Ah, the holiday season.
It is a prime time of year for CPG and retail, when consumers are fired up and ready to shop ‘til they drop, and this year is predicted to be a banner year for many. This year, the average spend will be just over $1000, which is a 4.1 percent increase over the 2017 holiday season, according to a survey conducted for the National Retail Federation.
“Confidence is near an all-time high, unemployment is the lowest we’ve seen in decades and take-home wages are up,” said NRF President and CEO Matthew Shay in a statement. “All of that is reflected in consumers’ buying plans.”
And of that holiday spending, about 63 percent of it will go toward gifts, and about an equal number of consumers will shop online as well as in store. And the most popular gift to give? Gift cards. Followed by clothing and accessories, and books/music/movies.
It’s setting up to be a good year for holiday shopping, as the numbers predict. But another news item I saw really caught my eye. A recent article in Supermarket News stated that grocery stores were a hot spot for holiday shopping during the Thanksgiving/Black Friday/Cyber Monday/Give Us All Your Monies weekend. Their poll showed that 30 percent of respondents said grocery stores were a destination for them during that time period, and frankly, I’m not surprised.
Grocery stores? Are the best place to buy holiday gifts.
You can keep your leggings and jeggings and headphones and, well, okay, I would take that gift card. In my opinion, grocery stores are ideal for holiday shopping.
I’m guessing that gift-buying was more often than not not the intent of those polled. I’m guessing that the grocery store was on their list of destinations because they were doing their regular shopping on a weekend that just happened to coincide with one where people traditionally did a lot of shopping in general for the holidays. Or maybe they were making a specific stop at the grocery store to pick up a fruit or a vegetable to offset the turkey and stuffing overload from their recent celebration.
If people are not using the grocery store as their main source of gift buying, they’re missing out. You know why? Because so many people are tired of stuff.
It’s entirely possible that I’m projecting—having just finished a house renovation, and now having to sort through and unpack all of our items that we had to pack up and store way back at the beginning of the renovation, my husband and I are awash in stuff. And I’ve lost track of the number of times we’ve looked at this stuff and then at each other, completely flummoxed as to why we have this stuff to begin with. And we certainly don’t want any more stuff to add into the mix of the stuff we already have.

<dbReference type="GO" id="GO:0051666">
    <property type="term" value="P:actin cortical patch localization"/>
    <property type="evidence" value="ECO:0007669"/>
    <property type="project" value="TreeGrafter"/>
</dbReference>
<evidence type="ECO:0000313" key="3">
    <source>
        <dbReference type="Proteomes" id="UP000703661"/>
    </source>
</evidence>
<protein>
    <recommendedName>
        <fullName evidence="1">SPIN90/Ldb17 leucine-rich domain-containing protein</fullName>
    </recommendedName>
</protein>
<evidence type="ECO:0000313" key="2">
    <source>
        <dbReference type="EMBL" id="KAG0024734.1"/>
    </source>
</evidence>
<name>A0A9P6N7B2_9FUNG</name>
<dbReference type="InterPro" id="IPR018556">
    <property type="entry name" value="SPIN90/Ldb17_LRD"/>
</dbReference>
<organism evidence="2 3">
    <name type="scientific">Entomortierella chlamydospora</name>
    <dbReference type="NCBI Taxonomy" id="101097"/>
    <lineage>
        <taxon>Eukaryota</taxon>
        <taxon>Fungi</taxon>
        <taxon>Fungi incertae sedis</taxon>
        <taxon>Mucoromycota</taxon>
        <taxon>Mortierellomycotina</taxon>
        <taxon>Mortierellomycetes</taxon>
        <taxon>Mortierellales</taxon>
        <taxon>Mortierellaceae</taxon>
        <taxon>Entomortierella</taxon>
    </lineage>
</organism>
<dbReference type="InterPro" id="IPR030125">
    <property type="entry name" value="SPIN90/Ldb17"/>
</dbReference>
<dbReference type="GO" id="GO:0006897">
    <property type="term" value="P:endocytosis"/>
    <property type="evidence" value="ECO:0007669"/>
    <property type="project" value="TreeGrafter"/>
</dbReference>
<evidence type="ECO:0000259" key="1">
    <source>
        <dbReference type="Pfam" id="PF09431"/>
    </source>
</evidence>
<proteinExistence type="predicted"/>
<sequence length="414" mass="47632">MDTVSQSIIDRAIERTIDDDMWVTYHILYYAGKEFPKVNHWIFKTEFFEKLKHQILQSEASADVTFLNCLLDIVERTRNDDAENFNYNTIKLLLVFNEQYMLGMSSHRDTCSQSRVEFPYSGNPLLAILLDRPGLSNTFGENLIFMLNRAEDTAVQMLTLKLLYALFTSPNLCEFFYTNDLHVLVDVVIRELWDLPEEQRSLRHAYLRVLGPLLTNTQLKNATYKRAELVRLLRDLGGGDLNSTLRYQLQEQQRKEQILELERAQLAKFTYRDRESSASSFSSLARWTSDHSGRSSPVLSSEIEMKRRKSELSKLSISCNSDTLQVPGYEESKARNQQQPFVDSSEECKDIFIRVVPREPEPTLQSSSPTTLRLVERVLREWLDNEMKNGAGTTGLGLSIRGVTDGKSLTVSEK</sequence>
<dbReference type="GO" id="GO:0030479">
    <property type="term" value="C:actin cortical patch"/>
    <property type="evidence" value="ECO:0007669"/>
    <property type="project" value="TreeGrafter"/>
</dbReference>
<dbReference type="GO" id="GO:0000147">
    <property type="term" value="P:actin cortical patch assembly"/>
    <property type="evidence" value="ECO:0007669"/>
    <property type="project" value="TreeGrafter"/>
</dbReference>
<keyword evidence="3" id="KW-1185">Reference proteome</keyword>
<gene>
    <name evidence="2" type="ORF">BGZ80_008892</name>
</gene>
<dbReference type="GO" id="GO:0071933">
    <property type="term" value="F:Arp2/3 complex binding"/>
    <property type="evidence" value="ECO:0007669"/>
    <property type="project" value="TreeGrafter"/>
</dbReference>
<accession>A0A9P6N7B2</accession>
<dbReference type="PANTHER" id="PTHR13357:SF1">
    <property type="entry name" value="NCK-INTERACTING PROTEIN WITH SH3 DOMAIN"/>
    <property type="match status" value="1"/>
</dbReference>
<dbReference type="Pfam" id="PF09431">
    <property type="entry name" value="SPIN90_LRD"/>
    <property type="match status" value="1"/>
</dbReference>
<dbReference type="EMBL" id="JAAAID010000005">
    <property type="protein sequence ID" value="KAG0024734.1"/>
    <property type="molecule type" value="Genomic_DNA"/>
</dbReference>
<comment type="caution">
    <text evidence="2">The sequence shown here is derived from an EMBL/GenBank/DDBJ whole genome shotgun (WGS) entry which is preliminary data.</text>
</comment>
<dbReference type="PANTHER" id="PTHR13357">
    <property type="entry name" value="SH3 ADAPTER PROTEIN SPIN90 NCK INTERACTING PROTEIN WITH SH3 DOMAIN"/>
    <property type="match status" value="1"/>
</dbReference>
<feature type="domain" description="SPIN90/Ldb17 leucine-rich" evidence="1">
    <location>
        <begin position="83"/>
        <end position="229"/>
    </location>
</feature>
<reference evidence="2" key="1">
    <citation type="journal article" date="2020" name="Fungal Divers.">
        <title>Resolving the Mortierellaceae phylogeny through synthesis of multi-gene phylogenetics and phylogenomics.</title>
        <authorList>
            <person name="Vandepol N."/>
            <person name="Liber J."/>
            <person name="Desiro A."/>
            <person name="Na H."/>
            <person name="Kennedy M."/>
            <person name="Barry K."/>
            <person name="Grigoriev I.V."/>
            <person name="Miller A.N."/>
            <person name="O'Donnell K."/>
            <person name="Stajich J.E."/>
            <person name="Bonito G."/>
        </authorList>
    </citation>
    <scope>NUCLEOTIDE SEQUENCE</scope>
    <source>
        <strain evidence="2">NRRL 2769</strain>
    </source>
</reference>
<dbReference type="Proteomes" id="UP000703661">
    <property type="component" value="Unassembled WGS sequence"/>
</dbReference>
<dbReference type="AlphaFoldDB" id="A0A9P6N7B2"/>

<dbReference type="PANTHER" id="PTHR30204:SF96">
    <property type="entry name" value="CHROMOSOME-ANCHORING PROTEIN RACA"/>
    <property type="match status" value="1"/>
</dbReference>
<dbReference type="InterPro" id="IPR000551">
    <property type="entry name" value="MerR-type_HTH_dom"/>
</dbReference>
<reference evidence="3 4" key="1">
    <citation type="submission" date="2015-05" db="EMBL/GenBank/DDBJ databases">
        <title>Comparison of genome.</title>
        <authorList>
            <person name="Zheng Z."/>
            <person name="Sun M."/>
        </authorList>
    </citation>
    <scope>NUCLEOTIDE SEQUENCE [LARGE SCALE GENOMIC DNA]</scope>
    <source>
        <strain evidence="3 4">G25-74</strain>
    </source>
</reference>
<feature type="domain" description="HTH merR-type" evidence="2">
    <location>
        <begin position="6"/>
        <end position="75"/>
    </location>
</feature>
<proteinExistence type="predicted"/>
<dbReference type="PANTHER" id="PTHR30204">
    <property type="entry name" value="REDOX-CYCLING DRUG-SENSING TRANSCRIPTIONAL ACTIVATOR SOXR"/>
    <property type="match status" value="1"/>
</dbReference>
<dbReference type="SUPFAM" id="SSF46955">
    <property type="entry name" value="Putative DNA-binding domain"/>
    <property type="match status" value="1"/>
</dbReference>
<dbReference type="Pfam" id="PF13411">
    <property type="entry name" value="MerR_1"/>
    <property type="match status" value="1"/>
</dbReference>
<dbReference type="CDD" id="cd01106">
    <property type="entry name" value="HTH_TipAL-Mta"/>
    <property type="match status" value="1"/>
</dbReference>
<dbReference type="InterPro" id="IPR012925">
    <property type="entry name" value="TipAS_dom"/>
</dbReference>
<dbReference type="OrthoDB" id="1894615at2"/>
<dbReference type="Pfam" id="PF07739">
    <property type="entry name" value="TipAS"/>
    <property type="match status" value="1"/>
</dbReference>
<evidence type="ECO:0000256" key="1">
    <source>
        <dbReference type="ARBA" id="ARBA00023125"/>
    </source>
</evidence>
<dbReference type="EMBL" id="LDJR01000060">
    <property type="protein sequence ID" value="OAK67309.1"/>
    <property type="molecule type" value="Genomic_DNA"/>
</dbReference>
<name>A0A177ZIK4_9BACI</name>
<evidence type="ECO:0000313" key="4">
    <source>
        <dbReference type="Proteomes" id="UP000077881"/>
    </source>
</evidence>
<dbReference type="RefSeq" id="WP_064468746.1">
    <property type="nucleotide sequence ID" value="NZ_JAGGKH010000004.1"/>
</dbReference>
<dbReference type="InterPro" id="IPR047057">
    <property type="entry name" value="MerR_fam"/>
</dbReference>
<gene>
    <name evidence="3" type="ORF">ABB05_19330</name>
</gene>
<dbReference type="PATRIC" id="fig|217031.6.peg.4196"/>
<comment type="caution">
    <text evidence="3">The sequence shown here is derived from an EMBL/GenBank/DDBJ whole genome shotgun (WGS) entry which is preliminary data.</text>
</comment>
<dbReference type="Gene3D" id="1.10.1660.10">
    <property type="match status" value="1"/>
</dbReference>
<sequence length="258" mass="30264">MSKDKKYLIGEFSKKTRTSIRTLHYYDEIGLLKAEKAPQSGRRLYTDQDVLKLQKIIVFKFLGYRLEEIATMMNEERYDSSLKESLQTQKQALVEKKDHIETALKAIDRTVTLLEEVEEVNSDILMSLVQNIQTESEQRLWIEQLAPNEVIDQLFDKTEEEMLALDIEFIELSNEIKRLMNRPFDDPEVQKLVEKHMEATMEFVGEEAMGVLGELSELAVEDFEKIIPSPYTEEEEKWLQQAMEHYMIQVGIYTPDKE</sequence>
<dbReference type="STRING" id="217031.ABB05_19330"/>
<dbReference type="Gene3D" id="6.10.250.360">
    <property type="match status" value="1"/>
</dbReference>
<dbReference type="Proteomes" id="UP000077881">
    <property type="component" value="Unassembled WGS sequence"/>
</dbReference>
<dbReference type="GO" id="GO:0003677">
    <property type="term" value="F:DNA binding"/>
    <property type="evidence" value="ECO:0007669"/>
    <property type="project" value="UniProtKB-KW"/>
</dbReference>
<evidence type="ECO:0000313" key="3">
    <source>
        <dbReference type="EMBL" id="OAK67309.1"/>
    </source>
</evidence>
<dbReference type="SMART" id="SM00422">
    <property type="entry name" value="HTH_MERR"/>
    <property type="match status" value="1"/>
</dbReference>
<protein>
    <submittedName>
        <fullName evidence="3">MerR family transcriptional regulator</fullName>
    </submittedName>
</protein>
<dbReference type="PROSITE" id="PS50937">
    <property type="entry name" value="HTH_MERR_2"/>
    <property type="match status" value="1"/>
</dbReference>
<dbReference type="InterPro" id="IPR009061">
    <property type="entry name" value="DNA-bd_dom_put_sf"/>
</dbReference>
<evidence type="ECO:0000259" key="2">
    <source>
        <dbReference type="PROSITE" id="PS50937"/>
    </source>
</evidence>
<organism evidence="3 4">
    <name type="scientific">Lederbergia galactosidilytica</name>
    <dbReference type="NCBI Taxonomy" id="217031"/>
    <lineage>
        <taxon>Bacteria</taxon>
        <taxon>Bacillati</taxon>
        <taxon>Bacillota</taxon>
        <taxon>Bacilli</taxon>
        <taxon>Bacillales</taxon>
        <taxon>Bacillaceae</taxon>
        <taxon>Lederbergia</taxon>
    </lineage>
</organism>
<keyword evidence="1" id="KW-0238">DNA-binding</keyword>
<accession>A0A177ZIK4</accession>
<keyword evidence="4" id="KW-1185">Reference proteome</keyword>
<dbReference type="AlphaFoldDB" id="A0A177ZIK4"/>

But I don’t think I’m completely projecting. According to a survey from Eventbrite, 63 percent of U.S. adults say they’d prefer an experience over a material good for the holiday.
There’s an exception to this though, that my husband and I, and I’m sure many others, abide by: we’re all for stuff as long as it is stuff that can be consumed. (Experiential stuff, if you will.) Our favorite gifts are ones that we can eat, or drink, or slather on our bodies. Fun lotions and potions that we wouldn’t otherwise buy for ourselves. Funky spice blends that can kick a weeknight dinner into something special. A lovely bottle of gin that makes for a great cocktail on a Friday night. Think artisan pastas, baking mixes. Exotic! Cheeses! Or heck, even a bouquet of fresh flowers. These are the things we love to get, because they automatically make us think about the giver as we are eating and drinking, and it’s a special treat, maybe something we can’t find at our own grocery stores. And even better, it’s something that doesn’t stick around too long in our house, making friends with the other piles of stuff or getting lost in the melee of stuff that sits in the basement for eternity. (Everyone has that in their basement, right?)
And these things can all be bought at the grocery store.
I’m not alone here. I know there are others out there like me who want to cut down on the amount of stuff they have. If there weren’t others like me, the minimalist movement wouldn’t be such a big headline these days, and the KonMari Method wouldn’t be mentioned on every talk show on every channel.
So this holiday season, forget buying the bits and bobs that take up space in closets. I’m heading to my local grocery store and perhaps a few specialty food shops for some consumables that will make people’s hearts and tummies merry and bright.